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Notes about Commits

Here's a tiny bit of info on GitHub's commit history:

Above your fork's files, you'll see a toolbar like this.
This branch is x commits ahead shows how many commits you've made since you last interacted with my repo (by pull request or fork). Note that it's not the number of files you've changed (unless you've changed each file individually, only once), but rather how many times you've hit the Commit button.
This branch is y commits behind shows how many commits you've missed from my branch since you last interacted with my repo (by pull request or fork). This number will go up with each commit I make to my repo, as well as by two or more with every pull request that is accepted on the main repository.
Let's explain this a little better: let's say that there's three people involved in this scenario.
  • You and Person C forked my repository.
  • You and Person C both make changes to some pages in the wiki.
  • I commit 4 changes to my repository.
  • Person C finishes 6 commits before you do and opens a pull request.
  • You commit 3 changes but haven't yet opened a pull request.
  • I review the pull request by Person C and deem it acceptable, and merge the changes.
  • Your toolbar will read 11 commits behind Doregon:master.
    • 6 commits from Person C
    • 4 commits from me
    • 1 commit saying "Merged PersonC:master into Doregon:master"
Sometimes, being behind on commits can cause frustration, especially if you edit a file only to find that it conflicts with another change made by someone else.
If you're behind, then an answer is available for you. In that toolbar, hit Compare. It will show you all of the differences between the commits pending to be merged on your files and the ones already changed on my repository.
Your file will always be listed (because it differs from the original repository's), but check the writing in it.
If it turns out that nothing changed on the original, you can proceed.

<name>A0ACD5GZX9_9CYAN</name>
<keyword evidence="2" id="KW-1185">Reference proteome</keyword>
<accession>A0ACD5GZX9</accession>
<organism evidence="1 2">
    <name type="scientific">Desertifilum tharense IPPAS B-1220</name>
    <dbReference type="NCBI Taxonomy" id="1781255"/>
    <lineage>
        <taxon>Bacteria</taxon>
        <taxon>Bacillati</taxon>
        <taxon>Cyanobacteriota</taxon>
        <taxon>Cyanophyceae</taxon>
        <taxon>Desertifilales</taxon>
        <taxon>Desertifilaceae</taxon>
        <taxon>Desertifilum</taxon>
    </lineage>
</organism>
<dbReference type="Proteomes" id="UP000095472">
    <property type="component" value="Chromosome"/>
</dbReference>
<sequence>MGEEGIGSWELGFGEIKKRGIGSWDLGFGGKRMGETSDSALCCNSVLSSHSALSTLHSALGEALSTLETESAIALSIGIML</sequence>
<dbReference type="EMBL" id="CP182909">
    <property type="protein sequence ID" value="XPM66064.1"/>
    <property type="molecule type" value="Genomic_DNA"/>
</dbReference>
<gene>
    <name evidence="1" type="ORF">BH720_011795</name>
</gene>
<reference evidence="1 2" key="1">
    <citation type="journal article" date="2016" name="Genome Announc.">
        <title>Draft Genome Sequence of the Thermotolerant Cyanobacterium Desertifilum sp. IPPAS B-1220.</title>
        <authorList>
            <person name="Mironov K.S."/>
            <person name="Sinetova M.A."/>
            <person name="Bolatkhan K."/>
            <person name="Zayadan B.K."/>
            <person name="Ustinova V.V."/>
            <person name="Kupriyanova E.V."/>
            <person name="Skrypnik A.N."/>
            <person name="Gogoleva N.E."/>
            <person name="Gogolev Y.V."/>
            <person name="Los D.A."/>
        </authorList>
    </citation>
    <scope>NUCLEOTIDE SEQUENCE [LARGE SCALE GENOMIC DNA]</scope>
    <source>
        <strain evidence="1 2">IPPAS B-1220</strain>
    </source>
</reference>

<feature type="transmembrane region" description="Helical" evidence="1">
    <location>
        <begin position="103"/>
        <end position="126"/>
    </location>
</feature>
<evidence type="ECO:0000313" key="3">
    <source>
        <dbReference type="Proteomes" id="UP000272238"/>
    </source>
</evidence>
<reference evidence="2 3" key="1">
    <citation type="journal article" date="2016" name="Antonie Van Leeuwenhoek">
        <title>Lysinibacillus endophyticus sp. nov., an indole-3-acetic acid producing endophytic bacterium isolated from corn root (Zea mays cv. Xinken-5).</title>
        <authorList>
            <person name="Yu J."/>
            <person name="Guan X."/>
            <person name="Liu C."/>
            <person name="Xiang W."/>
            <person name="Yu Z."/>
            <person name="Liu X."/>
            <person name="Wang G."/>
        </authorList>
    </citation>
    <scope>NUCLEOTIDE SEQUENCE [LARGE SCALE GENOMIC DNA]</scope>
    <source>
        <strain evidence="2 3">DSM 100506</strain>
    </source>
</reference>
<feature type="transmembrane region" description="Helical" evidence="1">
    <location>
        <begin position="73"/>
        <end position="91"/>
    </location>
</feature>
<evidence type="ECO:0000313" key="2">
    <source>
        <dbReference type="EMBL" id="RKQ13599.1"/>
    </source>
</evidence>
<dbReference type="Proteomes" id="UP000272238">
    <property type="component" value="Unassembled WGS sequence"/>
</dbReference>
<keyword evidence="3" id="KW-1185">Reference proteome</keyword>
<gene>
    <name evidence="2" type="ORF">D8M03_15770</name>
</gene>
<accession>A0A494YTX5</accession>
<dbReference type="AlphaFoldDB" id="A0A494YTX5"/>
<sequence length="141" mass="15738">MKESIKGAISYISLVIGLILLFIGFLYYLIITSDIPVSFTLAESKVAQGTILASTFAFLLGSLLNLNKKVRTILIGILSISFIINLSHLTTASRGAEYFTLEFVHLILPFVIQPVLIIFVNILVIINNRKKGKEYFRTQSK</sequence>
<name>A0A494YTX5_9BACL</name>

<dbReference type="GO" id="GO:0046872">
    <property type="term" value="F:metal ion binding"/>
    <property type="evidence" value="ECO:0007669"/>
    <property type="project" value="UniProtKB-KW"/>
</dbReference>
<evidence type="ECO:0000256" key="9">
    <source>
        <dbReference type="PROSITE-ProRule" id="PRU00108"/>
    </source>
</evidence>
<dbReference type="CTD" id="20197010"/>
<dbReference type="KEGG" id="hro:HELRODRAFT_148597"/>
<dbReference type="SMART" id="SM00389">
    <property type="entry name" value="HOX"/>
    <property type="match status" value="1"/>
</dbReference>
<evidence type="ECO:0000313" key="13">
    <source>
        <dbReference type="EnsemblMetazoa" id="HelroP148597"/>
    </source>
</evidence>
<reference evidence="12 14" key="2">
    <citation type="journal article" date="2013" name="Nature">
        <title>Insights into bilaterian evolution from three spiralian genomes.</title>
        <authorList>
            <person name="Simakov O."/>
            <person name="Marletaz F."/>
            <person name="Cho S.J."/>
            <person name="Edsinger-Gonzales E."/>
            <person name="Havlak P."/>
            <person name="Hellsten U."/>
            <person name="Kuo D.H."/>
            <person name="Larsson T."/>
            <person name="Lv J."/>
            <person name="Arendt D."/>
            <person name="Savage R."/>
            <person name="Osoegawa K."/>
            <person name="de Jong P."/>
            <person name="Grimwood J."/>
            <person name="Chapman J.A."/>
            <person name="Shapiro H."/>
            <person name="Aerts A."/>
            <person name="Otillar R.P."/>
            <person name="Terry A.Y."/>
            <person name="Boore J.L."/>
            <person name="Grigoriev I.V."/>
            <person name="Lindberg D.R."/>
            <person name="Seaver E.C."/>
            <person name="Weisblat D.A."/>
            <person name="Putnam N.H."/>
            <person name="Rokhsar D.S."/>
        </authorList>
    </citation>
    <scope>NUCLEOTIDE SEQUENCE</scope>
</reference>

If it turns out that whatever changed on the original doesn't affect your edits (such as adding a new line), you can proceed with caution. GitHub might say it's conflicting because of what lines the text is on, and how you don't have those lines. You can try copying and pasting between the two files to get it exactly right if something doesn't work.
If it turns out that whatever changed on the original does affect your edits (such as you overwrote a couple of lines, commit your changes, but then you find that the original doesn't have the lines that where deleted in the first place), you can't proceed easily. However, you can make your edits work by doing the following:
  1. 1.
    Download your copy of the conflicting file.
  2. 2.
    Do one of the following:
    1. 1.
      If it's a document, copy the original file's contents and then paste them into a new file with the same name in the same location.
    2. 2.
      If it's media, download the file directly from the original repository.
  3. 3.
    Now, make your edits again while using the original as a base. Don't just upload the original file again, this will overwrite the original repository's edits.
  4. 4.
    If that doesn't work, try deleting and re-forking your version of the repository, and then remaking your edits.
Doing this will ensure that you we can automatically merge your pull request.
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